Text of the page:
Five offspring of a couple in a remote area of Turkey grew up walking quadrupedally on their hands and feet, as portrayed in the popular science documentary ‘Family That Walks on All Fours.’ Among the various angles of research on the siblings was genetic analysis identifying a mutation in a gene on chromosome 17 influencing cerebellum development and the work of certain evolutionary biologists try to link this gene to the evolution of human bipedalism 3 million years ago. Indeed, other deleterious effects of the gene are depicted as reversing the progress in fine motor coordination and intelligence that accompanied human evolution.
Scientific disputes arise over these interpretations. Moreover, it is also observed that no medical treatment or physical therapy has been available since the children failed to shift from crawling to walking upright. Following the introduction of a simple walking frame, then exercising between parallel bars, the quadrupedal adults learn to walk upright. The quadrupedal condition may have been genetic in origin, but it was the social infrastructure—or lack thereof—made it hardwired. Adjustments to that infrastructure then softened that wiring.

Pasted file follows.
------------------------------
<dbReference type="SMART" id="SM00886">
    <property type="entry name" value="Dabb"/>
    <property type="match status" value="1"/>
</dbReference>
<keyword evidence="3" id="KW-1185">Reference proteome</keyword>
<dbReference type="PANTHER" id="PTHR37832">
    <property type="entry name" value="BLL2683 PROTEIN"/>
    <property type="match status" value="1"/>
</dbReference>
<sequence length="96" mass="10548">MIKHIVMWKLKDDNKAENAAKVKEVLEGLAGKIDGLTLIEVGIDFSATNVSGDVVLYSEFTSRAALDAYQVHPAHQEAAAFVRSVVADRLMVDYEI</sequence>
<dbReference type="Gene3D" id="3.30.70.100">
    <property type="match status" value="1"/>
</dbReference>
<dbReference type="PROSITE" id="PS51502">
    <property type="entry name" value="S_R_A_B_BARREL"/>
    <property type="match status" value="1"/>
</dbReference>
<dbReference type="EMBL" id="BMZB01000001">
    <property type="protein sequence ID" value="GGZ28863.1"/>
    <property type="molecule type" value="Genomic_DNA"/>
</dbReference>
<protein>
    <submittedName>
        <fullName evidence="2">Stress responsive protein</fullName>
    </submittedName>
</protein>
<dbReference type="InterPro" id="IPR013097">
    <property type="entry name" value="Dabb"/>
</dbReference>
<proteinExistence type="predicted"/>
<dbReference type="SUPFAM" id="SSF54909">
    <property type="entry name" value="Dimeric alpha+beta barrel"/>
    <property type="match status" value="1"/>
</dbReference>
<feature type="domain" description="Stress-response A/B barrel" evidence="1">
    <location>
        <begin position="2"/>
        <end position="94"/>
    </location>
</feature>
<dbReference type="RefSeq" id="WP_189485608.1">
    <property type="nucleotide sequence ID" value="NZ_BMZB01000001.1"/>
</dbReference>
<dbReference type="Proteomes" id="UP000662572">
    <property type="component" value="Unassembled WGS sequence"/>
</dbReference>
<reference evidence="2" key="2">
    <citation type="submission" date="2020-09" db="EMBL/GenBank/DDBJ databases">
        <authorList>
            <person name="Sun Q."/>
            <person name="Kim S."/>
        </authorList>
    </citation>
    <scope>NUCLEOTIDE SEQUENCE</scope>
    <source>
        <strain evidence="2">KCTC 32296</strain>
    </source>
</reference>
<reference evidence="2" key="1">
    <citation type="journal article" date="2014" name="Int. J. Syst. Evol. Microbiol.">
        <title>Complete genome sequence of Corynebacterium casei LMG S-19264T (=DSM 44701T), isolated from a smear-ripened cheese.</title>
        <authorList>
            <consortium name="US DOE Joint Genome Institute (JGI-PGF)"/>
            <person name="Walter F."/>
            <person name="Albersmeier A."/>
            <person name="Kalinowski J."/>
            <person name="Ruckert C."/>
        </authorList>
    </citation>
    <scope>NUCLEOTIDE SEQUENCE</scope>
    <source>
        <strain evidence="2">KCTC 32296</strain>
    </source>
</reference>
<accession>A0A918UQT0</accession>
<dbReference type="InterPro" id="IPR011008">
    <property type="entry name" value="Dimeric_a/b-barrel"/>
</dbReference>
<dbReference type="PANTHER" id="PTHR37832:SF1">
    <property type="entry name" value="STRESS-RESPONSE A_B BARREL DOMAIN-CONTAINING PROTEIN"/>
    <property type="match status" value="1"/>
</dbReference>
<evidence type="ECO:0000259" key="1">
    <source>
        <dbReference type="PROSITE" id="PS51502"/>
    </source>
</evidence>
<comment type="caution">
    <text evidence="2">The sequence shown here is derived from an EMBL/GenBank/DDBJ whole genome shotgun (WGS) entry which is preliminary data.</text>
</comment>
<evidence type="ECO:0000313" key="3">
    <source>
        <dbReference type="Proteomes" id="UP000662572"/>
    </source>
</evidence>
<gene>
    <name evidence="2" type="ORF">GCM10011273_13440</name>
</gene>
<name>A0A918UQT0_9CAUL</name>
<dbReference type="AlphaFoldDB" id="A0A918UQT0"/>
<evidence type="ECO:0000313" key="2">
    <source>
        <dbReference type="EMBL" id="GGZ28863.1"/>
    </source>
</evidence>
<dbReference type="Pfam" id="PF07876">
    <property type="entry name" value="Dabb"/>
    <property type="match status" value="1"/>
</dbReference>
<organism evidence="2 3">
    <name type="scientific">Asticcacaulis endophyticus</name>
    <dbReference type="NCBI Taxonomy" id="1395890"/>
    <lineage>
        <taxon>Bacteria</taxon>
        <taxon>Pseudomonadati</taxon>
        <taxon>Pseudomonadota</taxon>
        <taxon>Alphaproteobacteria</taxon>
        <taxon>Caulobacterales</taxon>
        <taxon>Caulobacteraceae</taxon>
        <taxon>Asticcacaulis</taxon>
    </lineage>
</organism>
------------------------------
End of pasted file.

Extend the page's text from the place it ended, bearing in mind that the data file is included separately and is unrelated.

Adapted from P. Taylor, “Infrastructure and Scaffolding: Interpretation and Change of Research Involving Human Genetic Information,” Science as Culture, 18(4):435-459, 2009
(Introduction to this series of posts)